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March 16, 2022

Built on trust: New delegation authority seeks to reduce development approval timelines, while maintaining good planning outcomes

Built on trust: New delegation authority seeks to reduce development approval timelines, while maintaining good planning outcomes
Bill 13 receives Royal Assent, which modifies the Planning Act to expand delegation authority for municipalities in Ontario. Here’s a quick primer on what all this means.

What is delegation authority?
The Planning Act defines the tools that municipalities can use to manage land use planning in Ontario.  It also allows municipal councils to delegate certain decisions to a committee or staff, such as decisions in respect of approval of adopted lower-tier official plan amendments, site plan, plans of subdivision and consents. Delegated authority is defined through a municipal delegation by-law, which stipulates the parameters needed to maintain trust between council and their delegate. Delegated authority does not impact the public engagement requirements of the Act.


How is delegation currently used?
Based on an OPPI survey of municipalities in the summer of 2021, approximately two-thirds of respondent municipalities currently delegate site plan control, while approximately one-third of respondents delegate draft plan of subdivision, consents and validation certificates (I understand this to mean that the remaining two-thirds of municipalities require these tools to be approved by council). The same survey suggested that when delegation was used, months were reduced from the approvals process (two-third of respondents said two to three months, while another 10 per cent said over four months!).

What does Bill 13 change?
Bill 13 amends the Planning Act to add a new authority to delegate planning decisions dealing with minor amendments to zoning by-laws, such as temporary use by-laws, lifting of a holding provision or other minor zoning by-law amendments. This new authority requires a municipality to establish official plan policies specifying the criteria to be used to define by-laws that may be delegated.

What is required to implement the new delegation authority?
An official plan amendment is required to establish the criteria that will be used to identify what type of amendments to the municipal zoning by-law will be considered minor and therefore may be delegated. In addition to approval of the official plan amendment, modifications to the municipal delegation by-law may be required (or establishing one, if you do not already have one).
What does this change mean for planning in Ontario?
Municipalities are facing increasingly complex challenges related to managing growth, climate change adaptation and mitigation, economic retention and development, providing adequate and affordable housing, meeting Planning Act timelines for development approvals and managing resources and budget constraints (to name a few). Ontario has a complex legislative environment within which development approvals fit.
Increasing the use of delegation has a number of benefits for municipalities:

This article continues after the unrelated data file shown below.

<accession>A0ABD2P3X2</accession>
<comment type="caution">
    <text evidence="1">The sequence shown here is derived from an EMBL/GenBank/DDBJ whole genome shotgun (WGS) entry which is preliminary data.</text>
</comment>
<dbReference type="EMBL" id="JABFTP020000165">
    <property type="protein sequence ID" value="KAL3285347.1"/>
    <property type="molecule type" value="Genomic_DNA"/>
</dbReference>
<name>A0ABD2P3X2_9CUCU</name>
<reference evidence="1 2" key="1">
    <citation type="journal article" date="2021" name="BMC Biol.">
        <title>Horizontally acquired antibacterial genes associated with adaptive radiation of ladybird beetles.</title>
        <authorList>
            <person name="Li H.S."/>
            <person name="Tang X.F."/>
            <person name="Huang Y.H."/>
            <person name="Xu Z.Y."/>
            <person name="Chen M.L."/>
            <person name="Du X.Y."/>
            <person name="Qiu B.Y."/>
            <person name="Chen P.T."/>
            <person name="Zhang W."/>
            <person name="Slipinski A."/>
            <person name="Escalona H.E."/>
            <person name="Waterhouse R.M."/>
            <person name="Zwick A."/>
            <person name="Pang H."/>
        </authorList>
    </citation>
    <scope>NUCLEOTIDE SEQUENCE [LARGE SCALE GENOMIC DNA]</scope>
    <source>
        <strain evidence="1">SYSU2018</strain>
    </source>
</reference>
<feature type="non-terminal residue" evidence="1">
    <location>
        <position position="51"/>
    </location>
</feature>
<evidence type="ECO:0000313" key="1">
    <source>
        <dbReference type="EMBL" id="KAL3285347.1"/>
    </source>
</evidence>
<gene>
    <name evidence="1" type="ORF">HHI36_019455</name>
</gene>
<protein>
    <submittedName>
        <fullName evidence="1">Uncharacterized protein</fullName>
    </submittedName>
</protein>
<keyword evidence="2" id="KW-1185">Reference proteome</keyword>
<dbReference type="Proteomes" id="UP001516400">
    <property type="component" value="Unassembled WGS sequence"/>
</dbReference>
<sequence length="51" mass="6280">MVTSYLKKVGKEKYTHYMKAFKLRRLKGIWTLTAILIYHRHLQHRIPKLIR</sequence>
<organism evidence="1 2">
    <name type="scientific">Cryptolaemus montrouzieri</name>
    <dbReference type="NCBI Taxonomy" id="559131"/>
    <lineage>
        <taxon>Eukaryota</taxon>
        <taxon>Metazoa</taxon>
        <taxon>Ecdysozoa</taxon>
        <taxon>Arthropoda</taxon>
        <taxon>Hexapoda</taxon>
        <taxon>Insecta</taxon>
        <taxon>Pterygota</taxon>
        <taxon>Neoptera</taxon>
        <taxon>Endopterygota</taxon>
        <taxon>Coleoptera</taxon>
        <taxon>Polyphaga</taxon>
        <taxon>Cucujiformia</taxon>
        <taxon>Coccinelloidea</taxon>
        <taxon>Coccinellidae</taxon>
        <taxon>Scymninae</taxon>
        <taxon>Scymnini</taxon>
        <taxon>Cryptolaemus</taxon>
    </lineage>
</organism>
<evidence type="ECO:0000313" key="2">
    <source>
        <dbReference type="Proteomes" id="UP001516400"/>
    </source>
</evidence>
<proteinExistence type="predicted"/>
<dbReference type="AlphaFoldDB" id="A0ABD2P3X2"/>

• Frees up council time to focus on strategic priorities
  • Frees up municipal staff time preparing detailed council reports on routine approvals
  • Avoids unnecessary delays on planning applications that implement council-approved policies and regulations
  • Retains the ability for elected officials to provide input directly to staff (and vice versa)
  • Allows elected officials to defer to judgement of professional staff for matters which are straightforward and technical in nature
  • Maintains accountability through conditions, limitations and reporting outlined in delegation by-law

With the changes to the Planning Act, municipalities across the province should review their development approvals process and look to optimize delegations of decisions to staff, and ensure the parameters are in place to maintain the trusting relationship needed to be successful.

How did this change happen?
In 2019, OPPI celebrated 25 years of the RPP. During this reflective celebration (which was an energetic pre-COVID in-person conference), we asked members to envision the next 25 year of RPP. Through this engagement, we asked how professional planners can improve the planning system in Ontario. One area of focus was on the development approvals process, where many frustrations exist for all parties involved. As RPPs work for municipalities, developers, private consultants, agencies, academia (and more!), we have an intimate understanding of the development approvals process and how to improve it.

Through a series of consultation and engagement activities with members, those who work closely with RPPs and other organizations, a series of concepts were developed and refined. Increasing the use of municipal council delegation to staff was identified as a recommendation that utilized an existing Planning Act tool to alleviate some municipal pressures, manage efficient planning approvals, and improve service delivery, all while supporting economic development and housing supply. OPPI, along with a number of other organizations, submitted a letter to the Ministry on Dec 17, 2020 recommending increased delegation of municipal land use planning decisions. I am excited to see this change implemented.


The views expressed in this blog post are those of the author(s), and may not reflect the position of the Ontario Professional Planners Institute.

Post by Justine Giancola, RPP

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